The District will be prohibited from legalizing marijuana for the much of the coming year under a spending deal reached Tuesday between top Senate Democrats and House Republicans to fund the federal government through next September.
The development — upending voter-approved Initiative 71 — shocked elected D.C. leaders, advocates for marijuana legalization and civil liberties groups who earlier in the day had grown confident that the measure would be at least partially protected while Democrats still controlled the Senate.
However, with Republicans set to take control of the chamber in January, the defeat suggested that the will of D.C. voters — who approved marijuana legalization last month by a margin of more than 2 to 1 — may be suspended indefinitely.
“I can’t believe they did this,” D.C. Council Chairman Phil Mendelson (D) said. “We don’t need to be locking these people up.”
Michelle Malkin is a rather vicious pundit in my estimation, on TV and in her writing. She wrote a book defending the mass incarceration of Japanese-American citizens during World War II. She had a nice stint at Fox News (which she says - in the interview I link below - ended badly. No shit!) and took every opportunity to spew far right wing garbage to a gullible audience.
She’s good at throwing red meat to people who don’t know any better, and she’s done alright for herself.
Her mother-in-law had a serious relapse of melanoma. Upon her release from the hospital, Michelle Malkin had what alcoholics I think refer to as “a moment of clarity.”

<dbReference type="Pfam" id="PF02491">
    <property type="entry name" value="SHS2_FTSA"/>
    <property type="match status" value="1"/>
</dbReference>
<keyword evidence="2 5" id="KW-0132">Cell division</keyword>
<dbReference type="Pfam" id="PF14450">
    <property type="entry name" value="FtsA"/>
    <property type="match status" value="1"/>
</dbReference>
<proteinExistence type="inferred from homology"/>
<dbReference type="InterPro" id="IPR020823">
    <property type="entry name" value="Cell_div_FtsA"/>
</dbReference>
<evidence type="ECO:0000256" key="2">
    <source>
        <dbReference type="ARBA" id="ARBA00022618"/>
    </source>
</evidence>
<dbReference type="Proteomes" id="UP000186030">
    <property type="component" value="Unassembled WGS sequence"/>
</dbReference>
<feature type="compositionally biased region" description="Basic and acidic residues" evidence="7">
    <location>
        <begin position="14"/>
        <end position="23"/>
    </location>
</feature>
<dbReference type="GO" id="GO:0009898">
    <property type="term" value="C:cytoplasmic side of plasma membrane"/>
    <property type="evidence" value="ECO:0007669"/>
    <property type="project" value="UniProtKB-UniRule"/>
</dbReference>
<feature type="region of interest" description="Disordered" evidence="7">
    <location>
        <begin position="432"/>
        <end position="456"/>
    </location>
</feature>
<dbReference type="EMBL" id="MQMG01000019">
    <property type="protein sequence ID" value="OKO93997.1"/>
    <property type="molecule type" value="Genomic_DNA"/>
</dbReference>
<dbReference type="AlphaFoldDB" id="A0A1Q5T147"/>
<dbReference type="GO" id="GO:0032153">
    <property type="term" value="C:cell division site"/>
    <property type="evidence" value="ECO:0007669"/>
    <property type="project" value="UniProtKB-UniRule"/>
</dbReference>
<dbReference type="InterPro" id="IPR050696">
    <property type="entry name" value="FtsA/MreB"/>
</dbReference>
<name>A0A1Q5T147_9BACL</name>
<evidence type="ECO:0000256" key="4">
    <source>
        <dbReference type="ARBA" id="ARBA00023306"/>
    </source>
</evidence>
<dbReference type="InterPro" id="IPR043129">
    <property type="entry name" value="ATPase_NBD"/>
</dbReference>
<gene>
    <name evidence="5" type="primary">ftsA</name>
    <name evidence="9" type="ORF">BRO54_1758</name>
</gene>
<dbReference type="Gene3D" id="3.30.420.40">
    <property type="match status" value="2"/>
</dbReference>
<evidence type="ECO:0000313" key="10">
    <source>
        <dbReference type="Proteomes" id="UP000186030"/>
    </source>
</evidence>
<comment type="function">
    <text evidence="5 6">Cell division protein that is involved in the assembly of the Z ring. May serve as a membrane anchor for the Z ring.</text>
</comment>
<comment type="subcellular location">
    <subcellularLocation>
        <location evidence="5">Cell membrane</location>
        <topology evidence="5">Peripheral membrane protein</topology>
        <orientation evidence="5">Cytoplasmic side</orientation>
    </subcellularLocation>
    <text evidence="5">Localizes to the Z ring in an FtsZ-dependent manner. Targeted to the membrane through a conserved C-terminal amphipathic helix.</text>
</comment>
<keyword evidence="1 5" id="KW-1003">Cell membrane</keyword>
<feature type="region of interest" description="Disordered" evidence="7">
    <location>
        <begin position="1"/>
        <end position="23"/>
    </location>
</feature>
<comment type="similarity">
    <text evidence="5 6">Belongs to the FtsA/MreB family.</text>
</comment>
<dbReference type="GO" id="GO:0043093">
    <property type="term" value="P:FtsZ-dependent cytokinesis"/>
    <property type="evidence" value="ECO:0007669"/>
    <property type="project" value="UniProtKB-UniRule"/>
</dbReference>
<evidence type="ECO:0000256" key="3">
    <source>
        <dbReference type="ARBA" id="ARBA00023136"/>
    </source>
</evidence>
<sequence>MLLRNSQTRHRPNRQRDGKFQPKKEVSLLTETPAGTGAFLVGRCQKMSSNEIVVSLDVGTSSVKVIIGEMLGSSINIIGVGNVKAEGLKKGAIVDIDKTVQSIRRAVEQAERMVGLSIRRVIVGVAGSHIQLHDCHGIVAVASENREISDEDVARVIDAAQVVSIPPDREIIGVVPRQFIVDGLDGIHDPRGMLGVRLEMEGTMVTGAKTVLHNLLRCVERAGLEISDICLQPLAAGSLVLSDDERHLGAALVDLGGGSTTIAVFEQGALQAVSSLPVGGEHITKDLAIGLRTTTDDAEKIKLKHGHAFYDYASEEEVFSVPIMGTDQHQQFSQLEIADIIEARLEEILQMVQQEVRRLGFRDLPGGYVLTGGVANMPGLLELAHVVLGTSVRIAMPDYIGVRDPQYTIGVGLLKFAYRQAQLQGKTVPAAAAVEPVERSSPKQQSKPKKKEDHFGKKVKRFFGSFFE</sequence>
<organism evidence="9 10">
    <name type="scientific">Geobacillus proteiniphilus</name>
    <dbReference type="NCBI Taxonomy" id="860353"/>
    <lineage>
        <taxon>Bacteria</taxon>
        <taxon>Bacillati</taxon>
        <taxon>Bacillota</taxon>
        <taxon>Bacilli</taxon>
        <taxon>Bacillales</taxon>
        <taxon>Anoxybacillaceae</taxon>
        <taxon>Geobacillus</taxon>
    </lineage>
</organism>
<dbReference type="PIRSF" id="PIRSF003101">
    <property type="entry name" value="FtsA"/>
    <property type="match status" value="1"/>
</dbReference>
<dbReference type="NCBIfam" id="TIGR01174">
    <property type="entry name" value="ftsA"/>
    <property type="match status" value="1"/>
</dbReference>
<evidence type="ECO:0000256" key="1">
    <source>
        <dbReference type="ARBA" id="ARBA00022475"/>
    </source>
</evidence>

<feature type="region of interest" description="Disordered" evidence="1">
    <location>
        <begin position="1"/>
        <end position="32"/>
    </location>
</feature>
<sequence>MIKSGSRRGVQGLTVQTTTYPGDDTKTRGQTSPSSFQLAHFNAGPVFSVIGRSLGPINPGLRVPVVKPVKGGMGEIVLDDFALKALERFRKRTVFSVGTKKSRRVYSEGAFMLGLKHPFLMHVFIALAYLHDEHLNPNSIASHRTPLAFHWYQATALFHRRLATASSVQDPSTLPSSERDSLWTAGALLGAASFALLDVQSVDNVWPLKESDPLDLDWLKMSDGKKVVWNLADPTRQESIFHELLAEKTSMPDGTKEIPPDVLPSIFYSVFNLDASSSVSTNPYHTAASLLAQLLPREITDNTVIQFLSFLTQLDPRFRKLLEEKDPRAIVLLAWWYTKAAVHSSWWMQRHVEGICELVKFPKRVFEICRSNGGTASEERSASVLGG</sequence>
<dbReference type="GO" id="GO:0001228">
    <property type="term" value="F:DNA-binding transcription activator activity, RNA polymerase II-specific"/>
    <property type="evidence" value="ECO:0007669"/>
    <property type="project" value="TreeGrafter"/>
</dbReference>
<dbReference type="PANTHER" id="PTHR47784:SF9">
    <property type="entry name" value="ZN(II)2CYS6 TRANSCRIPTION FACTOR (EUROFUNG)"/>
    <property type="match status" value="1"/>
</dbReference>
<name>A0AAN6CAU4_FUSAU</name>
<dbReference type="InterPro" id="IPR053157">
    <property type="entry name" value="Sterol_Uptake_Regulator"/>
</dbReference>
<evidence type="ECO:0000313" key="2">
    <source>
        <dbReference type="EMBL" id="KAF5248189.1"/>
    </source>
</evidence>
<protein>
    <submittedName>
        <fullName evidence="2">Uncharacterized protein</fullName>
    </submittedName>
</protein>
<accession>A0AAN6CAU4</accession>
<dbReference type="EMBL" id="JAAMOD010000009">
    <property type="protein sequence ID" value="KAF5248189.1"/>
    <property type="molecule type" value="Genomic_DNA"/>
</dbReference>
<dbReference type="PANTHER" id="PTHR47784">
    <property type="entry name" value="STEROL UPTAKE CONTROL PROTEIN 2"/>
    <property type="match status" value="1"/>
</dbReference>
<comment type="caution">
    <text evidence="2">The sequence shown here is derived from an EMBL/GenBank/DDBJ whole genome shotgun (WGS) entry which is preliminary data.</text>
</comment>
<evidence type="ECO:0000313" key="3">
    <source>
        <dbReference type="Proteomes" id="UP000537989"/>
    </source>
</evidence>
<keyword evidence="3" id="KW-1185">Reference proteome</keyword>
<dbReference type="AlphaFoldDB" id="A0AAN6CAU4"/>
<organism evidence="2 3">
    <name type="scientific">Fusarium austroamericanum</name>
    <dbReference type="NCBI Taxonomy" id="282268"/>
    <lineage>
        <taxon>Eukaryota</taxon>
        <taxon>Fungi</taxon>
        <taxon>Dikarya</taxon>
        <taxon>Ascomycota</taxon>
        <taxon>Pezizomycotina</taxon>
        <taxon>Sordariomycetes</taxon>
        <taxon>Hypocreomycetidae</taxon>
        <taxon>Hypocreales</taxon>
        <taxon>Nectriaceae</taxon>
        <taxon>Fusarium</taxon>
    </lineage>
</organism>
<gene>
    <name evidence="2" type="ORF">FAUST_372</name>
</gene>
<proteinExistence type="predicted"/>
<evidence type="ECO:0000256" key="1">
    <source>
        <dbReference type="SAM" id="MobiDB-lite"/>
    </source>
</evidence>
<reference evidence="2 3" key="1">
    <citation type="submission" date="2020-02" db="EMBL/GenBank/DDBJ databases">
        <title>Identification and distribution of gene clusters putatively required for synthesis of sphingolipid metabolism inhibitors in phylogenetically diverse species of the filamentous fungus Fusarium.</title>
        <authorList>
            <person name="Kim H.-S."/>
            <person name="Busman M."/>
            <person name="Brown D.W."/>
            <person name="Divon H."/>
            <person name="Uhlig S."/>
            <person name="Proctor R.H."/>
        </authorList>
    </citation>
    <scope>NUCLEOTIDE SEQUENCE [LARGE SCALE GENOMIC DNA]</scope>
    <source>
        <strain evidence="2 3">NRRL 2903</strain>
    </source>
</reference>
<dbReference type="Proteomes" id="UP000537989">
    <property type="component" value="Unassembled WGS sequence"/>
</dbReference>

“She was able to get out of the hospital, though she was still in an immense amount of pain, and we thought, ‘You know what? We’re going to take our doctor’s advice.’ How many mainstream doctors are advising their terminally ill or chronically ill cancer patients to do exactly what we did? They’re the ones who recommended, ‘You know what? Go ahead and try medical marijuana. It might help stimulate her appetite. It might help her nausea.’ We thought, ‘If you’re looking to provide relief or a boost in quality of life, why the hell not? It’s legal. It’s here.’ And so that’s how we got to the pot shop.”
Whatever you think of Michelle Malkin or cannabis legalization, read the whole thing.
(Photo: Fernando Belaunzaran/Facebook)
Mexican Congressman Fernando Belaunzarán, in his formal suit and proper tie, doesn’t strike people as the kind of person who supports marijuana legalization. The truth is, he doesn’t just support it, he’s a hardcore champion of it.
On Thursday Belaunzaran will present Mexico’s Congress with a bill that would legalize the sale of marijuana - for recreational and health purposes - through distributors that obtain government permits. The proposal would also allow each Mexican citizen to grow up to five plants for personal consumption.
“The context has never been as favorable to rethink our drug strategy,” Balaunzaran told ABC/Univision. “We really should bet on a responsible use of private liberty instead of going on with repression.”
I almost closed the article with a big sigh of ‘fat chance’, but the last paragraph caught my eye: